“Coach Fair” or “Big Daddy,” as most know him, has seen it all in the 38 seasons he’s been on the Wake Forest sidelines. Since joining the football staff in 1978, he’s been to every Wake Forest football game, home and away, from Tokyo to Hawaii, from Ann Arbor, Michigan, to Stanford, California, from BB&T Field to Tallahassee, Florida, and up to Boston. That’s 452 straight games, beginning with a 14-0 win over Virginia on Sept. 9, 1978, through a 34-26 win over Temple in the Military Bowl on Dec. 27.
Faircloth (’64, P ’89, ’90, ’93) is retiring March 1 as assistant athletic director for football, ending a remarkable streak in Deacon football. He’s been on the sidelines for 42 percent of the football games Wake Forest has ever played and nine of 11 bowl games, missing only Coach Peahead Walker’s trips to the 1946 Gator Bowl and 1949 Dixie Bowl. “(He) is Wake Forest football,” former football Coach Jim Grobe once said.
Players affectionately call him “Big Daddy,” and the affection is mutual. The players have meant “everything” to him; they’ve been a “blessing,” he said. “I’ve been fortunate to be around young people. They keep you young. I’ve always tried to help them, whether it’s giving them a pat on the back or looking at them with a twinkle in my eye or just asking ‘How are you doing?’ ”
And, occasionally, he may have to show them some tough love. When Big Daddy speaks, they listen up. “I don’t raise my voice very much, but if something hits me wrong, they’ll know that something’s wrong. They know I’m mostly an understanding person, so I don’t do that often, but when I do, they understand.”
To see the special bond between Faircloth and players, one needs only watch an athletic promotions video posted on YouTube. In the video, the grandfatherly Faircloth drives several players around campus for some carpool karaoke. Faircloth not only goes along with the stunt, he actually seems to be enjoying himself as he sings along, even throwing in some hand motions, to the hip-hop song “Can’t Feel My Face.”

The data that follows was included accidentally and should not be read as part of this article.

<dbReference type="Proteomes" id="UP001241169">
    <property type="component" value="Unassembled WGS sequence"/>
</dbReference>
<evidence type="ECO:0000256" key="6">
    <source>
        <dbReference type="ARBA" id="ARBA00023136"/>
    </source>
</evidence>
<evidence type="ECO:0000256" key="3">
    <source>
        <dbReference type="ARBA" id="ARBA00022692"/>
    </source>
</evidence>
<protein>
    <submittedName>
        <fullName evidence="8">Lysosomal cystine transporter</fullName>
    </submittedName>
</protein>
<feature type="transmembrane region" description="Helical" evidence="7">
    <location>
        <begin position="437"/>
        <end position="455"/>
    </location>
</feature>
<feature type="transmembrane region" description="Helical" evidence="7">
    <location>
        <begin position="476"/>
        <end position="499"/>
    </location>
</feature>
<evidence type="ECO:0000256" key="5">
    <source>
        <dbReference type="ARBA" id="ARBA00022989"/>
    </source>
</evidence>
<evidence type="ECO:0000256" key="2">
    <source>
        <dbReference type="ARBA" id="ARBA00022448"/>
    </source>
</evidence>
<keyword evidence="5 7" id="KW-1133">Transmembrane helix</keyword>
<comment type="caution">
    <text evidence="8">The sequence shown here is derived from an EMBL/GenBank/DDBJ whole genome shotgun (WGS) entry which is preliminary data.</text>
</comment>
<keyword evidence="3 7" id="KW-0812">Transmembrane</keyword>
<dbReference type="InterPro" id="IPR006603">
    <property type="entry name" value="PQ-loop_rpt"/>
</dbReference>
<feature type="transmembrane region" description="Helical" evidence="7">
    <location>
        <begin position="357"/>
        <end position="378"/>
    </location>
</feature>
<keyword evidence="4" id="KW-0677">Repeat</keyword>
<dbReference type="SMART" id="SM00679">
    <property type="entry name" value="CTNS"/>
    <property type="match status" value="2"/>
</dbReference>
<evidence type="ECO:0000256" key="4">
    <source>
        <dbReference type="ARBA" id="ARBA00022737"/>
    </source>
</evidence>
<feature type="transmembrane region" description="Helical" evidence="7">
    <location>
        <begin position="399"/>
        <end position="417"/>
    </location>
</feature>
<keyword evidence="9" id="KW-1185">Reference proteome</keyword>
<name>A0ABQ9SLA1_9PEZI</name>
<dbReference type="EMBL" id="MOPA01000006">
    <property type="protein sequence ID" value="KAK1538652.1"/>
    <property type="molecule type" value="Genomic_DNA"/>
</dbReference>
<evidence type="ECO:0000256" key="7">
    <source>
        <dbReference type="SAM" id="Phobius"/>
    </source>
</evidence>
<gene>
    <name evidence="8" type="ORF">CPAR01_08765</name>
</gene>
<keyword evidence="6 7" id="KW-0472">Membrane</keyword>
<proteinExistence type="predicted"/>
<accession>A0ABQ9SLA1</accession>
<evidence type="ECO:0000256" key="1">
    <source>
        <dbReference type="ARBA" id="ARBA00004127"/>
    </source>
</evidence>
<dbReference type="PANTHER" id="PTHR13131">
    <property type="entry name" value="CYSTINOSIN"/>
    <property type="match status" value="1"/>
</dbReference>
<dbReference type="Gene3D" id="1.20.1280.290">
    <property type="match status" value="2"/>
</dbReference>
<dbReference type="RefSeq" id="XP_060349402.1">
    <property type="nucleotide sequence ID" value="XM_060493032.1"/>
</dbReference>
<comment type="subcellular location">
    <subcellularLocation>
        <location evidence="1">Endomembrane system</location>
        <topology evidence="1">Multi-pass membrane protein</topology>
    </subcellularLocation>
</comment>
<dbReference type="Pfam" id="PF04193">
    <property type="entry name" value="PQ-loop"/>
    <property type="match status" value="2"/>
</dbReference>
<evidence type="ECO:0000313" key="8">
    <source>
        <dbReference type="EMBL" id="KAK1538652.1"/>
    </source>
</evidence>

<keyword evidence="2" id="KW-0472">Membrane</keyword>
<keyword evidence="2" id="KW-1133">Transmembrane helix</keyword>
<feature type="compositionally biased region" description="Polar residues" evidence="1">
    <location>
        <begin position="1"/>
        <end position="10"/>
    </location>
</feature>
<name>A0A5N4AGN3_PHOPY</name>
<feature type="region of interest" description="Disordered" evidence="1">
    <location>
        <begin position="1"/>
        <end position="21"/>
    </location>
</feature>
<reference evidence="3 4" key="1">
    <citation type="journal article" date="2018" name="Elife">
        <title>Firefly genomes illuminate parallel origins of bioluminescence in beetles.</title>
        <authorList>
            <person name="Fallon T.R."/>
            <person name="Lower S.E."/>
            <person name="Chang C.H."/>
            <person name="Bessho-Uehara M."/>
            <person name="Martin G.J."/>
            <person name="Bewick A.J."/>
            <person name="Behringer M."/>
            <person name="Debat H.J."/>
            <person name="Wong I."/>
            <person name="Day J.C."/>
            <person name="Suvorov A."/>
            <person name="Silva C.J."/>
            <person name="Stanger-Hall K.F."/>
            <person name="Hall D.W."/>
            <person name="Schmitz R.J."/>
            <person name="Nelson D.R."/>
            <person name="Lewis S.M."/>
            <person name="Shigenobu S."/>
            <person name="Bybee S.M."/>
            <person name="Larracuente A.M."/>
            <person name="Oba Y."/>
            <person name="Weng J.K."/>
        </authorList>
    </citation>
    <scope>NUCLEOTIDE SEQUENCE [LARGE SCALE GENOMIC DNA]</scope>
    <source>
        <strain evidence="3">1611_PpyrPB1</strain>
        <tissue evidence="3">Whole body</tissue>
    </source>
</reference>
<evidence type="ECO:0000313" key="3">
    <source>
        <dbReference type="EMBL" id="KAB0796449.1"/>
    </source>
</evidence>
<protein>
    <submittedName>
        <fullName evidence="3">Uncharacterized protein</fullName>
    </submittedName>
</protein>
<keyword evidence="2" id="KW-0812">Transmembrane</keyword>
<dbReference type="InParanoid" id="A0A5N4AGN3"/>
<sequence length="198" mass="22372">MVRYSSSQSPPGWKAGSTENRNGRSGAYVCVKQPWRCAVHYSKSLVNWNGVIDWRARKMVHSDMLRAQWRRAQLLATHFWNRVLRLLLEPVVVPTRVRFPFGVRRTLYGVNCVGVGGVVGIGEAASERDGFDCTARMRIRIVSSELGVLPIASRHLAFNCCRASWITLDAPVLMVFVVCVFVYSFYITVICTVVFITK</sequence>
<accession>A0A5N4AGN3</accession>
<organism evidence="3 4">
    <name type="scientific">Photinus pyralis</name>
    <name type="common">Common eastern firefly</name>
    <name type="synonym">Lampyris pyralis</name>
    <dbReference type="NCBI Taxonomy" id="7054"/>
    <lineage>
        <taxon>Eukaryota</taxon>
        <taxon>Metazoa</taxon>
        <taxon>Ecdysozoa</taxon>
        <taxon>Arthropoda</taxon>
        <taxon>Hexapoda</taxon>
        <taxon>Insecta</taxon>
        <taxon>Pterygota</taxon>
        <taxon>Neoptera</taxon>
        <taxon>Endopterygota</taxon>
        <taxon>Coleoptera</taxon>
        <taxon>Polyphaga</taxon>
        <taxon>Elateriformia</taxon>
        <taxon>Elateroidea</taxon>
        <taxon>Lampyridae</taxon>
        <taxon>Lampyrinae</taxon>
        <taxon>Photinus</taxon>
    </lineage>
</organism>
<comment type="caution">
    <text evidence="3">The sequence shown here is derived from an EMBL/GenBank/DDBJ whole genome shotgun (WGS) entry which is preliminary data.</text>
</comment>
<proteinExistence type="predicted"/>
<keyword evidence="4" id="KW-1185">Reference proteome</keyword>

“We were about halfway around the Quad before I picked up what they were singing,” he admits. “I didn’t know what it was, but I joined in on the chorus. … You got to go along. They were singing something before a game one day and they got me moving around like I don’t move around much anymore. They loved that.”
An offensive lineman during his own playing days, Faircloth proved this year that he can still take a hit, even at 74 years old. During the Syracuse game at BB&T Field, a Syracuse ball carrier ran out of bounds on the Wake Forest sideline and flattened him. “I saw the guy coming but I was behind two players so I thought I was in good shape,” Faircloth laughed as he recalled the hit. “But it was a kicker and a long snapper, and they stepped out of the way. If it had been two offensive linemen they would have stopped him.”
Players rushed to help Big Daddy, but he got up on his own. “I knew if I didn’t get up quick, I wasn’t going to get up,” he said. “The next day, I felt like I had played in a football game for the first time since 1963.”
It’s been nearly 60 years since Faircloth and his twin brother, Wilbert (’64, JD ’67, P ’90, ’92, ’94), arrived on campus to play for Coach Bill Hildebrand. Given his loyalty to Wake Forest, it’s hard to imagine that Faircloth was almost a Tar Heel. Growing up in Clinton, North Carolina, he was a N.C. State fan. But when it came time for college, he decided he’d go to North Carolina and walk on to the football team.
Two alumni in his hometown — Dr. Walt Kitchin (’36, MD ’38), son of former Wake Forest President Thurman Kitchin (1905), and former basketball star Jackie Murdock (’57), Faircloth’s high school basketball coach — had other ideas. They encouraged the Wake Forest coaches to take a look at the Faircloth boys. Hildebrand liked what he saw and offered them a one-year scholarship to prove themselves. (Wilbert became “Moose 1,” Bill was “Moose 2.”)